The Left’s “Secret Science”: Winning Ugly-Part I

Estimated Reading Time: 5 minutes

Review of “Victory Lab: The Secret Science of Winning Campaigns”

Decades of political mail from nearly every serious candidate and committee have consisted of full-color brochures sporting high-quality ink on expensive paper. The professional production value often looks sharper than the stuff sent from the local Lincoln dealership. For a campaign to mail anything less would portray an image akin to that of a job applicant wearing pajamas to the interview.

Or so the thinking goes.

A lot of popular wisdom about what influences the outcome of elections should have been upended back in 2012 with the publication of The Victory Lab: The Secret Science of Winning Campaigns. Written by journalist Sasha Issenberg, the book described the evolution of voter microtargeting and behavioral science research tactics, and the arms race between high-level Democratic and Republican campaigns to invent new weaponry. The lessons from this important book remain unlearned by nearly all voters, much of the media, and even many candidates.

With a resume that includes a fellowship at Harvard’s Kennedy School of Government and political reporter gigs at the Boston Globe and Slate, Issenberg’s professional pedigree rests comfortably within the traditional media establishment. His book was showered with compliments from these peers when it was released nearly nine years ago. In a Washington Post review, grizzled veteran political reporter Jeff Greenfield called it “indispensable” and a “magical mystery tour of contemporary campaigns.” Issenberg also made the broadcast interview rounds, including at snooty state-funded media programs such as NewsHour on PBS and Weekend Edition on NPR.

So, this was not the work of a right-of-center political operative intending to sound the alarm—eight years in advance—about the machinery deployed by the Left in 2020 to put Joe Biden in the White House. Yet still, Victory Lab repeatedly dropped hints that voter engagement/registration programs, supposedly nonpartisan and nonprofit (i.e.: charitable) operations under the law, are in fact funded and run by ruthlessly partisan appendages of the Democratic-left machine.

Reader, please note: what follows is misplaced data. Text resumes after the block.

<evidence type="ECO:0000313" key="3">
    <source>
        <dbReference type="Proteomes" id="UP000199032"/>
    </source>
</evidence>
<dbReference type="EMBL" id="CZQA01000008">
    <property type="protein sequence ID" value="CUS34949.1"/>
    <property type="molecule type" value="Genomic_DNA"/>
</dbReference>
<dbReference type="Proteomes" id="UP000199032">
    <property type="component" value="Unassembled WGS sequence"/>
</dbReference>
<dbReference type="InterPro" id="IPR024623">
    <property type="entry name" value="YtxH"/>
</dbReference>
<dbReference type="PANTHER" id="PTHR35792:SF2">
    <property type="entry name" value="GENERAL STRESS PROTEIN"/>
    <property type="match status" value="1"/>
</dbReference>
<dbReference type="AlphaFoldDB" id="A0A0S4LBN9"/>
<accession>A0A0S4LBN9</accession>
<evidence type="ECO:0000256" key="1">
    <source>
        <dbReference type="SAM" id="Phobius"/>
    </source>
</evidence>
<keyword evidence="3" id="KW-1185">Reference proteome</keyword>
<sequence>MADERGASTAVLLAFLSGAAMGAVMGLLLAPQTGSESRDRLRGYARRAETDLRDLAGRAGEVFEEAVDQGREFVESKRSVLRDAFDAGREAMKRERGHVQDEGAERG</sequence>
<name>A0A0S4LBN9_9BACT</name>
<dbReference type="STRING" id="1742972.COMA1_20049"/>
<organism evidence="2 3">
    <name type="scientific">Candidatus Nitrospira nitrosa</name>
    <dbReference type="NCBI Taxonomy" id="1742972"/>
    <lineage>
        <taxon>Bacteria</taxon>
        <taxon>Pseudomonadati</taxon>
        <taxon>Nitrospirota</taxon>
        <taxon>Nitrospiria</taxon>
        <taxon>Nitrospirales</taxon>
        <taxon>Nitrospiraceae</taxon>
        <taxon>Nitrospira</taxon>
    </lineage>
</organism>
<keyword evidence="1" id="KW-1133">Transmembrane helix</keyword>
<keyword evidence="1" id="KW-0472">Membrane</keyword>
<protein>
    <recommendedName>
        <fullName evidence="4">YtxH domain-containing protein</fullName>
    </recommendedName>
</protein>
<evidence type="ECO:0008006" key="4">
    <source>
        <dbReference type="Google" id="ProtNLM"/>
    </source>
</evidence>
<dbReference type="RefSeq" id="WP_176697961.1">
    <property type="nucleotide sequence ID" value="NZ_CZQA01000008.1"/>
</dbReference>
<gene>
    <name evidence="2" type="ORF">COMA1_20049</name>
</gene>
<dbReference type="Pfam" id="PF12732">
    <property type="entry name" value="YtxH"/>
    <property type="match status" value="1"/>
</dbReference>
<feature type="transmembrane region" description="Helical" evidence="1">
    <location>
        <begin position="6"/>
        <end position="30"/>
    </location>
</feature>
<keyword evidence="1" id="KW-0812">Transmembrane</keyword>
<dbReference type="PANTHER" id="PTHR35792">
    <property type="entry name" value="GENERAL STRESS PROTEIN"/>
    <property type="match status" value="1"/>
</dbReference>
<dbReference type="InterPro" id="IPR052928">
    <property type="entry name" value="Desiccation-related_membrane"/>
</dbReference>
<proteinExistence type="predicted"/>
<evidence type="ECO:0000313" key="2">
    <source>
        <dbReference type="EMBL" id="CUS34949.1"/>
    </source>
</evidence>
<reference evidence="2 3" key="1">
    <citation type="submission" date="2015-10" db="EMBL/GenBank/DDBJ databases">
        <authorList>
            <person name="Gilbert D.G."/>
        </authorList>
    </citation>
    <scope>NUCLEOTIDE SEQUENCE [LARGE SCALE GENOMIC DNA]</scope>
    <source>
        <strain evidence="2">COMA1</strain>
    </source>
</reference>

This newsworthy revelation didn’t tickle the curiosity of the supposed news organizations heaping well-deserved praise on Issenberg’s book. They weren’t reading closely.

Winning Ugly

Fast forward to the fall of 2020, when mailboxes in swing states were carpet-bombed more than once per week with cheap, photocopied, 8.5 x 11 sheets of plain white paper, printed with simple black ink script. The clever strategy behind these ugly mailings would have been familiar to anyone who had read Victory Lab back in 2012.

Some of the crude mailings promoted partisan messages regarding where the presidential candidates supposedly stood on hot button issues. Others provided absentee ballot applications and encouragements to vote early. “Lowering Prescription Drug Prices” was written in bold lettering on one: Joe Biden’s position was identified with a boldface “Yes” and Donald Trump with an equally bold “No.”

Anyone with access to a personal computer from the early 1980s or a hand-cranked mimeograph machine from the late 1950s could have quickly produced hundreds of these mailings in their basement. It looked like the work of amateurs. It was everything but that.

The organization at the center of the story was Women’s Voices Women Vote, a supposedly nonpartisan organization dedicated to increasing voter participation. But back in 2012 Issenberg outed their real agenda: “Even though the group was officially nonpartisan, for tax purposes, there was no secret that the goal of all its efforts was to generate new votes for Democrats.”

The book reports on research explored in 2011 by a Women’s Voices consultant affiliated with the Analyst Institute, a for-profit political message testing firm for Democrats. Organizations working with Analyst began exploring the effectiveness of sending primitive political mailings resembling (according to Issenberg) a letter from “the homeowner’s association announcing a policy change.”